Front Page Titles (by Subject) 13.: Christianity as a Martyr Religion - Judgments on History and Historians
The Online Library of Liberty
A project of Liberty Fund, Inc.
Search this Title:
13.: Christianity as a Martyr Religion - Jacob Burckhardt, Judgments on History and Historians 
Judgments on History and Historians, ed. Alberto R. Coll (Indianapolis: Liberty Fund, 1999).
About Liberty Fund:
Liberty Fund, Inc. is a private, educational foundation established to encourage the study of the ideal of a society of free and responsible individuals.
The copyright to this edition, in both print and electronic forms, is held by Liberty Fund, Inc.
Fair use statement:
This material is put online to further the educational goals of Liberty Fund, Inc. Unless otherwise stated in the Copyright Information section above, this material may be used freely for educational and academic purposes. It may not be used in any way for profit.
Christianity as a Martyr Religion
Among all religions Christianity may be the one that has most vividly retained its own advance in its memory through the cult of its believers and martyrs. Buddhism venerates only relics of Buddha himself and has no specific memories of his individual propagators, because none of their performances are worthy of him anyway. On the other hand, Christianity, just as it takes seriously the salvation of the individual, also greatly apotheosizes its individual evangels and virtually transfers to their relics and graves a large part of its rituals and concept of God. Where none are demonstrable, they are postulated and expected to reveal themselves; this, to be sure, means a change to the second stage in which every place must have its relics and there arises competition for, and jealousy of, such possessions. This is the strongest localization of the sacred, comparable in its way to that in Greek mythology.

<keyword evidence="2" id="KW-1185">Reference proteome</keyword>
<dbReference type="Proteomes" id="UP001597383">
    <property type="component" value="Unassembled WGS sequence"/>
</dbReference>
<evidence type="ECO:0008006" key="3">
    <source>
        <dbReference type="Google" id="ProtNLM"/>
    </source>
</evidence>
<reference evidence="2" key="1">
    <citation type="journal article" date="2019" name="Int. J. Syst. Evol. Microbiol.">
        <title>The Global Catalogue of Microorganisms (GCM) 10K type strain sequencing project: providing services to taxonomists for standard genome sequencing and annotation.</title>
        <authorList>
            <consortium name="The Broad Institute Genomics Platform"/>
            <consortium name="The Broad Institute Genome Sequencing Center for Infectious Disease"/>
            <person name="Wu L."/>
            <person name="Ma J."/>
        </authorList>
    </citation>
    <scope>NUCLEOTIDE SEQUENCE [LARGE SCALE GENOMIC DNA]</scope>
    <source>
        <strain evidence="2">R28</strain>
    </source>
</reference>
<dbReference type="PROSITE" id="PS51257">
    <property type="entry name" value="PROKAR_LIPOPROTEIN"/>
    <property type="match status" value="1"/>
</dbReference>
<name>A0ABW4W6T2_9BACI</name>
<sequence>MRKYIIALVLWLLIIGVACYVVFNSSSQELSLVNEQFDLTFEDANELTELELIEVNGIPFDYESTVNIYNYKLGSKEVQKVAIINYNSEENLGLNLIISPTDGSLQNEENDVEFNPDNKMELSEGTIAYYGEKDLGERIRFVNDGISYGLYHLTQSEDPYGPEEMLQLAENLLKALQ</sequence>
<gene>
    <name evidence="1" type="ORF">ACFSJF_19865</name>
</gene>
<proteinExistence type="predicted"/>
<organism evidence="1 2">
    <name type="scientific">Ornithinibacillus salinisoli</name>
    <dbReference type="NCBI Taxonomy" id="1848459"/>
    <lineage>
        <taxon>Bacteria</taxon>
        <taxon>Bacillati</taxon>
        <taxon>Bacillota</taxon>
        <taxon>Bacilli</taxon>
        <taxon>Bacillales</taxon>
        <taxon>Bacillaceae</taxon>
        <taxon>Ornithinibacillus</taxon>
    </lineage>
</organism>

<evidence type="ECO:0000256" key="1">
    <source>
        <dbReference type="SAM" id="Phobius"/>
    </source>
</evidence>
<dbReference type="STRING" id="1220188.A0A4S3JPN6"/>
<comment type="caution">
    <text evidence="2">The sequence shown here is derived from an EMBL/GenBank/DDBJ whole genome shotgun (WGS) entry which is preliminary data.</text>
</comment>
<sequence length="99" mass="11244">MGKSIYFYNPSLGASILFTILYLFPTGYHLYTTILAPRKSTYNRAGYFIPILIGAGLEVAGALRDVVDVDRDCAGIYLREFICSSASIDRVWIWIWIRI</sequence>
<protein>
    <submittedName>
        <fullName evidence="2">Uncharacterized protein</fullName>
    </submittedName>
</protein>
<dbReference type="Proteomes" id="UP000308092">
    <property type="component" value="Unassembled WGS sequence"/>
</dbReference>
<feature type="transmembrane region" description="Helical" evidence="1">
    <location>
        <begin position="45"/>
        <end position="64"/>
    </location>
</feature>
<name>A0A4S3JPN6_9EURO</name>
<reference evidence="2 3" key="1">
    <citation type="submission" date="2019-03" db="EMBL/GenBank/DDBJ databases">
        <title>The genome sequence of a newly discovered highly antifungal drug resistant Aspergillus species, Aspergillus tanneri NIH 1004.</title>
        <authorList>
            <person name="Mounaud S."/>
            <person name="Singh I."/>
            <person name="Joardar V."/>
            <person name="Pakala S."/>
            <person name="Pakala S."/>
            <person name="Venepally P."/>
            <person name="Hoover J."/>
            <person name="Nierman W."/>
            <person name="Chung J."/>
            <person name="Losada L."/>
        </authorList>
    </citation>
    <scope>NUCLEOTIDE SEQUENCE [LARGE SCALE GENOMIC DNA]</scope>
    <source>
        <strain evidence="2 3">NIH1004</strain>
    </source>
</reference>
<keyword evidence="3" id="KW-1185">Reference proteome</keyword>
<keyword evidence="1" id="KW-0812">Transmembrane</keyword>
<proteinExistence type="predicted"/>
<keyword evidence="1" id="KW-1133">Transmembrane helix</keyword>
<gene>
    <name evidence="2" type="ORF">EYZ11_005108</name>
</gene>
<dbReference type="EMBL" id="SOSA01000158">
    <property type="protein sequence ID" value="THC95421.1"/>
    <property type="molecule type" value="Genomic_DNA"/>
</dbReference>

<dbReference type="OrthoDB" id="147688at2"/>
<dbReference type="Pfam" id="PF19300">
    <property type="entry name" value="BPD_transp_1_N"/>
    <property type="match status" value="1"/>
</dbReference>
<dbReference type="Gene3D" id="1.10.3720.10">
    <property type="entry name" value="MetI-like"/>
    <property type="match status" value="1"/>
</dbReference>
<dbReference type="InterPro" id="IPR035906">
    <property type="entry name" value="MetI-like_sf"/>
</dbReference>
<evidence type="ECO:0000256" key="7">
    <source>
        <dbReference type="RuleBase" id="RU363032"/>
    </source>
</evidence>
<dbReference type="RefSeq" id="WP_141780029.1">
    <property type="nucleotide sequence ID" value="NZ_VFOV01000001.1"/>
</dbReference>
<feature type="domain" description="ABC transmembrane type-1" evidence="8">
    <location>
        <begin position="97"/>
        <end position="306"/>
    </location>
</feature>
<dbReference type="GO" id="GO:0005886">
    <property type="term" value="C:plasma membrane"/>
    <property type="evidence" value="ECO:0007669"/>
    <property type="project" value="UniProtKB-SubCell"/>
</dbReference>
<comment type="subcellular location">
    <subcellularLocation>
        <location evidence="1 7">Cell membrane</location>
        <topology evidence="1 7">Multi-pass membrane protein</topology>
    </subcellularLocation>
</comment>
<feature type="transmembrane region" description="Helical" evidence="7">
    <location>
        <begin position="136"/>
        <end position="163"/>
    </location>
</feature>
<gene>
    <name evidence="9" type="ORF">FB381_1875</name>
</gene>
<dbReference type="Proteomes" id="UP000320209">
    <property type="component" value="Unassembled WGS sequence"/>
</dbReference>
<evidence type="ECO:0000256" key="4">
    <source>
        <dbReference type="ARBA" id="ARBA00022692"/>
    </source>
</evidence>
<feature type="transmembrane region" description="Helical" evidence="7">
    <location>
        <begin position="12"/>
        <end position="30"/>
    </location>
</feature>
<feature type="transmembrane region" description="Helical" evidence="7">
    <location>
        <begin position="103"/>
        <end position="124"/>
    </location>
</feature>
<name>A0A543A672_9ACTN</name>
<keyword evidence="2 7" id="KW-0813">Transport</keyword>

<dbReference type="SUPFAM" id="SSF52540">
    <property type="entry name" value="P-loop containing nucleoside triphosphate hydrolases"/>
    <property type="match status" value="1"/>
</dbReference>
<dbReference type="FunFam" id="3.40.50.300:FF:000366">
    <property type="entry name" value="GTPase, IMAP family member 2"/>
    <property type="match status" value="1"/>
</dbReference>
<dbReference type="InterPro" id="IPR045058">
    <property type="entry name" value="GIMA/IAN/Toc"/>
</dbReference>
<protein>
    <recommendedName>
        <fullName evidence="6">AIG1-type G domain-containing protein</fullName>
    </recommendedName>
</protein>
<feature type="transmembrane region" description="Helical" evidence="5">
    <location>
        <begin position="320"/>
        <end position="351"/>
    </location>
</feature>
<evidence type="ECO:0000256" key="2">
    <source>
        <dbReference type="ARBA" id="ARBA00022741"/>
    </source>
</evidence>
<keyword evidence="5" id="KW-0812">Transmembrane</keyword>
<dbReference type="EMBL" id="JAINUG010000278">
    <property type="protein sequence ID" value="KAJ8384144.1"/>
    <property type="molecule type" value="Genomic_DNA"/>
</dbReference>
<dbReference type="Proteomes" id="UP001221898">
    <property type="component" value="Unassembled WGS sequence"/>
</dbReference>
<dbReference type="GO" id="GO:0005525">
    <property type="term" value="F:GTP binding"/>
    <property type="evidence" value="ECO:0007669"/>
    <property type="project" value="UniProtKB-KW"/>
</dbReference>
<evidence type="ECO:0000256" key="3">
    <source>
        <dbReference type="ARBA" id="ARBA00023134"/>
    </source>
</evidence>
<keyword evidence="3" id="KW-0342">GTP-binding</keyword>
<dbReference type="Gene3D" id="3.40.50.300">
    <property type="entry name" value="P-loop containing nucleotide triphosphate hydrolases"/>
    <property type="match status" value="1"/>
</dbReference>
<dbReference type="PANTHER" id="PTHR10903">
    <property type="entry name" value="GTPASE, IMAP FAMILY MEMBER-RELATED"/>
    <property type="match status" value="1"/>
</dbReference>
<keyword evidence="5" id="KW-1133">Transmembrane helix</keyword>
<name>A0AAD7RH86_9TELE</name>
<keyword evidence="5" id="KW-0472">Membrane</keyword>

In contrast to this is the paucity of Islam’s shrines. In addition, these are not special places of grace, but only of remembrance. (But what about the graves of individual saintly marabouts, etc.?) Islam does not spread the efficacy of Allah over places and persons.
It was highly important for the veneration of the various Christian saints that one should know something about their legends. In Troyes, St. Patroclus has a small shrine, with only one cleric (he is later called lector). Loci enim homines parvum exhibebant martyri famulatum, pro eo quod historia passionis eius non haberetur in promptu; mos namque erat hominum rusticorum, ut Sanctos Dei, quorum agones relegunt, attentius venerentur. Quidam igitur de longinquo itinere veniens, libellum huius certaminis detulit, lectori, quem in ipso loco servire diximus, prodidit ad legendum. [For the men of that place showed little interest in the martyr because there was no account of his martyrdom available; for it was the custom of the countrymen to worship more devoutly those of God’s saints whose martyrdom they could read about. So a certain man who brought back from a far journey an account of the saint’s passion gave it to the cleric who, as we have said, served at that place, to read.] The latter, highly pleased, immediately copied it and brought it to his bishop, but was severely punished as though he had thought it up himself. Yet soon afterwards a Frankish gentleman went to Italy and brought home from there the very same legend.
There is a superiority of martyrs over the other saints; the expressions for martyrdom are passio, agon, certamen. Christianity subsists here essentially on those who died professing it. It becomes entirely a religion of martyrs, in complete contrast to the religions of antiquity which made no fuss about their believers and had only a mythical view of their original propagators. (Dionysus and others; nevertheless, with Dionysus it comes closest to persecution, profession of faith, and martyrdom.) The persecutions of the emperors bring it about that Christianity immediately and everywhere has “classical soil” under its feet. A case in point is the enormous ineffectiveness of Diocletian’s persecution in the face of a long-standing cult of martyrdom.
In reference to the “classical soil”: In Arles, a falsely accused woman is sentenced to be drowned in the Rhône with a stone around her neck. In the water she invokes the greatest local saint, who once swam in the Rhône during a persecution: “Sancte Genesi, gloriose martyr, qui has aquas natandi pulsu sanctificasti.” [“Saint Genesius, glorious martyr, who hast sanctified these waters by swimming in them.”] She is saved, of course.